Even then, sales and distribution networks remain a challenge, especially for fresh, cold products. “Companies have to establish their own value chain,” Sharma says. “They even have to supply their own small coolers to the shops to store their products.”
The attitude of local dairy co-operatives towards foreign investment can be mixed. Some regard milk imports as harming farmer interests. “Seventy per cent of members of our co-operative have only one or two animals and they can’t compete with big farmers of developed countries who get subsidies,” says Rupinder Singh Sodhi, managing director of Gujarat Cooperative Milk Marketing Federation, which owns the popular Amul milk brand. However, he says local manufacturing by foreign companies using Indian milk would be welcome.
In January, French dairy company Lactalis announced it was buying south India-based Tirumala Milk Products. However, experts warn acquiring just one company is not enough. “To be a national player, it would have to come in the north and will have to make two or three acquisitions,” Nagarajan says.
Away from direct investment into India, the EU is not at present a major exporter of dairy products to India. In 2013, it exported only US$19m of dairy products (largely skimmed milk powder) and $27m of lactose. However, according to a background report written jointly by European indusrty bodies Eucolait and the European Dairy Association (EDA), there is “enormous potential” for the bloc’s exporters in India.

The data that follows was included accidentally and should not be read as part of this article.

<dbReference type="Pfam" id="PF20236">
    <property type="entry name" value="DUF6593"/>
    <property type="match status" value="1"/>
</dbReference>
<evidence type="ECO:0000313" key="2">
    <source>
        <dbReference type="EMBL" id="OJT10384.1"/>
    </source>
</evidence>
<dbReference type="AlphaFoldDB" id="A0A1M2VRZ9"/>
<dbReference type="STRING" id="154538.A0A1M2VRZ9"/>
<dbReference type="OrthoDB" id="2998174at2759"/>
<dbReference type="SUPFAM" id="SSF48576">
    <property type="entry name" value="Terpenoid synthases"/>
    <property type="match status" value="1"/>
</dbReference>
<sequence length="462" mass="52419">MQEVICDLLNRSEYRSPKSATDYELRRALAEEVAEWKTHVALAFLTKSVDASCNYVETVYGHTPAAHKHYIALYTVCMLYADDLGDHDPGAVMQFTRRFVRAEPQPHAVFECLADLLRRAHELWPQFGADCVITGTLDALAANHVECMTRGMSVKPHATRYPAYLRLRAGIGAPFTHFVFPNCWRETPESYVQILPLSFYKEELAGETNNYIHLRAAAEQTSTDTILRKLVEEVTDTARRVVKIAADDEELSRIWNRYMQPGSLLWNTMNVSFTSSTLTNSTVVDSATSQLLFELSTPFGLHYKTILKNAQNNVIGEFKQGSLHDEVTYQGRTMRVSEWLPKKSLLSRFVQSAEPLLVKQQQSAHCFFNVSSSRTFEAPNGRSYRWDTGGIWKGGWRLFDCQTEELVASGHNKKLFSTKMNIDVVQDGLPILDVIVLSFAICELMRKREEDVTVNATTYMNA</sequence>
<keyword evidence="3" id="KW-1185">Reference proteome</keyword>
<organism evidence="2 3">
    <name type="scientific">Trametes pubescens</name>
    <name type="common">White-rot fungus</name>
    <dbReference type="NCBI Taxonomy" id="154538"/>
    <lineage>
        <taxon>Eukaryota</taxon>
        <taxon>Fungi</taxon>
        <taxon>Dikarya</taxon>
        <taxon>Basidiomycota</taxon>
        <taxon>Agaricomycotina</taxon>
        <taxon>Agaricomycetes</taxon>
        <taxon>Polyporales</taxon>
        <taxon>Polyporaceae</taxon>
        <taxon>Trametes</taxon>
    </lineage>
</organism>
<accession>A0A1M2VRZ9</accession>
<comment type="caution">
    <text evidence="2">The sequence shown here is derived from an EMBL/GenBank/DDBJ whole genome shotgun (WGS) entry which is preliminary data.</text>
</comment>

The report says India is already the world’s largest dairy consumer and demand is growing at double the rate of production growth so the country “could become a consistent dairy product importer”.
However, there are at present ongoing and intermittent barriers to trade with India, including “restrictive rules” on food labelling and labelling of animal rennet in cheeses, says Alice O’Donovan, legal and policy adviser at Eucolait.
For example, changes brought in by India’s food safety and standards regulations in 2011 provide a new definition for cheeses that would prohibit the use of animal-derived rennet. “Given that most EU cheeses are made with animal rennet, the new definition of cheese would seriously hamper the access of EU cheese in the Indian market,” O’Donovan says. Referring to ongoing talks between the EU and India on forging a free trade agreement, the report notes how important it is “to include chapters on technical barriers to trade as well as on sanitary and phytosanitary measures in the EU-India FTA”.